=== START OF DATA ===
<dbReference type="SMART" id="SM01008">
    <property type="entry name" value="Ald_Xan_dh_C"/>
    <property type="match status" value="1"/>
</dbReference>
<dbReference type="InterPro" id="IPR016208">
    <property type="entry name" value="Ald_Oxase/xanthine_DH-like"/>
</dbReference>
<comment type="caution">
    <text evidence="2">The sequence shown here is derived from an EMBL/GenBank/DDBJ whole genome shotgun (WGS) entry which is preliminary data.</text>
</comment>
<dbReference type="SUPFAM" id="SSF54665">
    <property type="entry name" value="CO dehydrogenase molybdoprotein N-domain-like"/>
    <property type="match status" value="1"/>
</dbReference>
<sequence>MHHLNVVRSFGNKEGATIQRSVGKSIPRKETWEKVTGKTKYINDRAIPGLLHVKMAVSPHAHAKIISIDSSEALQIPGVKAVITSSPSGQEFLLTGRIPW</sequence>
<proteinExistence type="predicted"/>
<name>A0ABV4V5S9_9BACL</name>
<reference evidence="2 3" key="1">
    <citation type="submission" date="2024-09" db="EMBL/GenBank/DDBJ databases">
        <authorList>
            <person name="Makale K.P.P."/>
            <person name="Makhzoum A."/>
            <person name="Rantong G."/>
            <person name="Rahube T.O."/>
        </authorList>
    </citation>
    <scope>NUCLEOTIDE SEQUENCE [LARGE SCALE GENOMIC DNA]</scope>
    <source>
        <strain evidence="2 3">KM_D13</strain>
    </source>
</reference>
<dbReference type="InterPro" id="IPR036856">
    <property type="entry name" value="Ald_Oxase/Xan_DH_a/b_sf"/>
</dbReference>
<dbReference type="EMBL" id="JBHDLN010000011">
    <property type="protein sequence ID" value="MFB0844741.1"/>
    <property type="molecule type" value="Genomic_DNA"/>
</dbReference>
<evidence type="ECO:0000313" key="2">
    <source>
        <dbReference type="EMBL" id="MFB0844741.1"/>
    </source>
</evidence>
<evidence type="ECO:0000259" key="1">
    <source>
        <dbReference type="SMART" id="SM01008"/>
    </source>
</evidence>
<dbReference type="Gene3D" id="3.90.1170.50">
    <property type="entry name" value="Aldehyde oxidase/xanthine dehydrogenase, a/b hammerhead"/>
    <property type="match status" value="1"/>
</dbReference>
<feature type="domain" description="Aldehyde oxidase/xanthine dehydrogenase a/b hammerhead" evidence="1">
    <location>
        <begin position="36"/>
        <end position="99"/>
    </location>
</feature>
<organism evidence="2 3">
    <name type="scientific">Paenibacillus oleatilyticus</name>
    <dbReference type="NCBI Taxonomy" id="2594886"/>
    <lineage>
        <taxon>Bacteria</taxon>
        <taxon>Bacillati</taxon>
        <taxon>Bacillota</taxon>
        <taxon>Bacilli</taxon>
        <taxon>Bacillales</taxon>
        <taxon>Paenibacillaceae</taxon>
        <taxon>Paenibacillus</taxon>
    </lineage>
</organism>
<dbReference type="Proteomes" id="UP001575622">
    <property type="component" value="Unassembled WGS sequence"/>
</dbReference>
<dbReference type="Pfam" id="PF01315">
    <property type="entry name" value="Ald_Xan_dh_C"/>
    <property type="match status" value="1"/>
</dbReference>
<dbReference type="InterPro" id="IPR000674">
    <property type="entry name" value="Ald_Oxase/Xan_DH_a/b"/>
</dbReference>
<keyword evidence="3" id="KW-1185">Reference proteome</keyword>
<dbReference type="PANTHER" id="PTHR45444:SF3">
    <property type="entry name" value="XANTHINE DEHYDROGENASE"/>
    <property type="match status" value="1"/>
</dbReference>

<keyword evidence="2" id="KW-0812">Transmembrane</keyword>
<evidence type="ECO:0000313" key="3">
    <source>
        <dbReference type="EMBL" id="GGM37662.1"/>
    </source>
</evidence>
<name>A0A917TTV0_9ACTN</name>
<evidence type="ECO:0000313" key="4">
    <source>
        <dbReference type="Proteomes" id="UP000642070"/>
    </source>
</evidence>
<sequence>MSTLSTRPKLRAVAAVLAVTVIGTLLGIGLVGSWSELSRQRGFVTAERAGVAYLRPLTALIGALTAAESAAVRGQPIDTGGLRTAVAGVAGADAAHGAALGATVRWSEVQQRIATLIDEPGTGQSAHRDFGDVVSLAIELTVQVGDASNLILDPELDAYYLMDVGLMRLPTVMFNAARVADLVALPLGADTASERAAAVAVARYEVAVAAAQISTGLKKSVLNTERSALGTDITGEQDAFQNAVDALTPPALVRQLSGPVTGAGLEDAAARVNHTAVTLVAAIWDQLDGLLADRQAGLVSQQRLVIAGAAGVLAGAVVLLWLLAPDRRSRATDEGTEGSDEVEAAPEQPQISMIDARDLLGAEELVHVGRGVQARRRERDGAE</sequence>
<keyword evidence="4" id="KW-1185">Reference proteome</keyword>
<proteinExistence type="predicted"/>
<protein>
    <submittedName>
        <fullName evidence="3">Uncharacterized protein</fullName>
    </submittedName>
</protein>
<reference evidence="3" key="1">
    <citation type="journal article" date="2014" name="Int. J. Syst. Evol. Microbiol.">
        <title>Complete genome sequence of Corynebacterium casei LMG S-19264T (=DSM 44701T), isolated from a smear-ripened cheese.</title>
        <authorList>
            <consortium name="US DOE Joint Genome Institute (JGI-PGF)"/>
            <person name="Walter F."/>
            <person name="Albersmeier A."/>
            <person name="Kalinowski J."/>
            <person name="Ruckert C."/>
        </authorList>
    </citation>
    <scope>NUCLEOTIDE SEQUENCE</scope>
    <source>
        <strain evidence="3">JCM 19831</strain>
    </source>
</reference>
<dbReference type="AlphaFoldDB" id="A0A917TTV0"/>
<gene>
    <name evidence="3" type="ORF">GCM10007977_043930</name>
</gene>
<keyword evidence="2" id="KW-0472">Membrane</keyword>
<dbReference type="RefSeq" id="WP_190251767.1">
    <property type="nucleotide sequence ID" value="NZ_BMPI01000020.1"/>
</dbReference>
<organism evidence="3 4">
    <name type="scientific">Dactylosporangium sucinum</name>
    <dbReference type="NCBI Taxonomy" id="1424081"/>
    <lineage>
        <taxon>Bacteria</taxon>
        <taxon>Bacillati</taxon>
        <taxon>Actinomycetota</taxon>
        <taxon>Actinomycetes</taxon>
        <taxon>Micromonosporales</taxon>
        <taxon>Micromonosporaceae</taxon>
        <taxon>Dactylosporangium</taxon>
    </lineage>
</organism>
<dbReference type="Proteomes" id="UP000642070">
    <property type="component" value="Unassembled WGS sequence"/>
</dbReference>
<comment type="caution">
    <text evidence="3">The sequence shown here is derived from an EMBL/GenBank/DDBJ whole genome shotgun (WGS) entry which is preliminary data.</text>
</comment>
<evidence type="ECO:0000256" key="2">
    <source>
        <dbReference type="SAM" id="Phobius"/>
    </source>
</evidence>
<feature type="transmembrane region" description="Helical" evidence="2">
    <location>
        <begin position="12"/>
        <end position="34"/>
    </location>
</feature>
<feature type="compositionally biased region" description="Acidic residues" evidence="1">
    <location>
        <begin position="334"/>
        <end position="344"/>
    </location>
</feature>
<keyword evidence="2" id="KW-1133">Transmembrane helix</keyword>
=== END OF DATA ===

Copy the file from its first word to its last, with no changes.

<dbReference type="SMART" id="SM01008">
    <property type="entry name" value="Ald_Xan_dh_C"/>
    <property type="match status" value="1"/>
</dbReference>
<dbReference type="InterPro" id="IPR016208">
    <property type="entry name" value="Ald_Oxase/xanthine_DH-like"/>
</dbReference>
<comment type="caution">
    <text evidence="2">The sequence shown here is derived from an EMBL/GenBank/DDBJ whole genome shotgun (WGS) entry which is preliminary data.</text>
</comment>
<dbReference type="SUPFAM" id="SSF54665">
    <property type="entry name" value="CO dehydrogenase molybdoprotein N-domain-like"/>
    <property type="match status" value="1"/>
</dbReference>
<sequence>MHHLNVVRSFGNKEGATIQRSVGKSIPRKETWEKVTGKTKYINDRAIPGLLHVKMAVSPHAHAKIISIDSSEALQIPGVKAVITSSPSGQEFLLTGRIPW</sequence>
<proteinExistence type="predicted"/>
<name>A0ABV4V5S9_9BACL</name>
<reference evidence="2 3" key="1">
    <citation type="submission" date="2024-09" db="EMBL/GenBank/DDBJ databases">
        <authorList>
            <person name="Makale K.P.P."/>
            <person name="Makhzoum A."/>
            <person name="Rantong G."/>
            <person name="Rahube T.O."/>
        </authorList>
    </citation>
    <scope>NUCLEOTIDE SEQUENCE [LARGE SCALE GENOMIC DNA]</scope>
    <source>
        <strain evidence="2 3">KM_D13</strain>
    </source>
</reference>
<dbReference type="InterPro" id="IPR036856">
    <property type="entry name" value="Ald_Oxase/Xan_DH_a/b_sf"/>
</dbReference>
<dbReference type="EMBL" id="JBHDLN010000011">
    <property type="protein sequence ID" value="MFB0844741.1"/>
    <property type="molecule type" value="Genomic_DNA"/>
</dbReference>
<evidence type="ECO:0000313" key="2">
    <source>
        <dbReference type="EMBL" id="MFB0844741.1"/>
    </source>
</evidence>
<evidence type="ECO:0000259" key="1">
    <source>
        <dbReference type="SMART" id="SM01008"/>
    </source>
</evidence>
<dbReference type="Gene3D" id="3.90.1170.50">
    <property type="entry name" value="Aldehyde oxidase/xanthine dehydrogenase, a/b hammerhead"/>
    <property type="match status" value="1"/>
</dbReference>
<feature type="domain" description="Aldehyde oxidase/xanthine dehydrogenase a/b hammerhead" evidence="1">
    <location>
        <begin position="36"/>
        <end position="99"/>
    </location>
</feature>
<organism evidence="2 3">
    <name type="scientific">Paenibacillus oleatilyticus</name>
    <dbReference type="NCBI Taxonomy" id="2594886"/>
    <lineage>
        <taxon>Bacteria</taxon>
        <taxon>Bacillati</taxon>
        <taxon>Bacillota</taxon>
        <taxon>Bacilli</taxon>
        <taxon>Bacillales</taxon>
        <taxon>Paenibacillaceae</taxon>
        <taxon>Paenibacillus</taxon>
    </lineage>
</organism>
<dbReference type="Proteomes" id="UP001575622">
    <property type="component" value="Unassembled WGS sequence"/>
</dbReference>
<dbReference type="Pfam" id="PF01315">
    <property type="entry name" value="Ald_Xan_dh_C"/>
    <property type="match status" value="1"/>
</dbReference>
<dbReference type="InterPro" id="IPR000674">
    <property type="entry name" value="Ald_Oxase/Xan_DH_a/b"/>
</dbReference>
<keyword evidence="3" id="KW-1185">Reference proteome</keyword>
<dbReference type="PANTHER" id="PTHR45444:SF3">
    <property type="entry name" value="XANTHINE DEHYDROGENASE"/>
    <property type="match status" value="1"/>
</dbReference>

<keyword evidence="2" id="KW-0812">Transmembrane</keyword>
<evidence type="ECO:0000313" key="3">
    <source>
        <dbReference type="EMBL" id="GGM37662.1"/>
    </source>
</evidence>
<name>A0A917TTV0_9ACTN</name>
<evidence type="ECO:0000313" key="4">
    <source>
        <dbReference type="Proteomes" id="UP000642070"/>
    </source>
</evidence>
<sequence>MSTLSTRPKLRAVAAVLAVTVIGTLLGIGLVGSWSELSRQRGFVTAERAGVAYLRPLTALIGALTAAESAAVRGQPIDTGGLRTAVAGVAGADAAHGAALGATVRWSEVQQRIATLIDEPGTGQSAHRDFGDVVSLAIELTVQVGDASNLILDPELDAYYLMDVGLMRLPTVMFNAARVADLVALPLGADTASERAAAVAVARYEVAVAAAQISTGLKKSVLNTERSALGTDITGEQDAFQNAVDALTPPALVRQLSGPVTGAGLEDAAARVNHTAVTLVAAIWDQLDGLLADRQAGLVSQQRLVIAGAAGVLAGAVVLLWLLAPDRRSRATDEGTEGSDEVEAAPEQPQISMIDARDLLGAEELVHVGRGVQARRRERDGAE</sequence>
<keyword evidence="4" id="KW-1185">Reference proteome</keyword>
<proteinExistence type="predicted"/>
<protein>
    <submittedName>
        <fullName evidence="3">Uncharacterized protein</fullName>
    </submittedName>
</protein>
<reference evidence="3" key="1">
    <citation type="journal article" date="2014" name="Int. J. Syst. Evol. Microbiol.">
        <title>Complete genome sequence of Corynebacterium casei LMG S-19264T (=DSM 44701T), isolated from a smear-ripened cheese.</title>
        <authorList>
            <consortium name="US DOE Joint Genome Institute (JGI-PGF)"/>
            <person name="Walter F."/>
            <person name="Albersmeier A."/>
            <person name="Kalinowski J."/>
            <person name="Ruckert C."/>
        </authorList>
    </citation>
    <scope>NUCLEOTIDE SEQUENCE</scope>
    <source>
        <strain evidence="3">JCM 19831</strain>
    </source>
</reference>
<dbReference type="AlphaFoldDB" id="A0A917TTV0"/>
<gene>
    <name evidence="3" type="ORF">GCM10007977_043930</name>
</gene>
<keyword evidence="2" id="KW-0472">Membrane</keyword>
<dbReference type="RefSeq" id="WP_190251767.1">
    <property type="nucleotide sequence ID" value="NZ_BMPI01000020.1"/>
</dbReference>
<organism evidence="3 4">
    <name type="scientific">Dactylosporangium sucinum</name>
    <dbReference type="NCBI Taxonomy" id="1424081"/>
    <lineage>
        <taxon>Bacteria</taxon>
        <taxon>Bacillati</taxon>
        <taxon>Actinomycetota</taxon>
        <taxon>Actinomycetes</taxon>
        <taxon>Micromonosporales</taxon>
        <taxon>Micromonosporaceae</taxon>
        <taxon>Dactylosporangium</taxon>
    </lineage>
</organism>
<dbReference type="Proteomes" id="UP000642070">
    <property type="component" value="Unassembled WGS sequence"/>
</dbReference>
<comment type="caution">
    <text evidence="3">The sequence shown here is derived from an EMBL/GenBank/DDBJ whole genome shotgun (WGS) entry which is preliminary data.</text>
</comment>
<evidence type="ECO:0000256" key="2">
    <source>
        <dbReference type="SAM" id="Phobius"/>
    </source>
</evidence>
<feature type="transmembrane region" description="Helical" evidence="2">
    <location>
        <begin position="12"/>
        <end position="34"/>
    </location>
</feature>
<feature type="compositionally biased region" description="Acidic residues" evidence="1">
    <location>
        <begin position="334"/>
        <end position="344"/>
    </location>
</feature>
<keyword evidence="2" id="KW-1133">Transmembrane helix</keyword>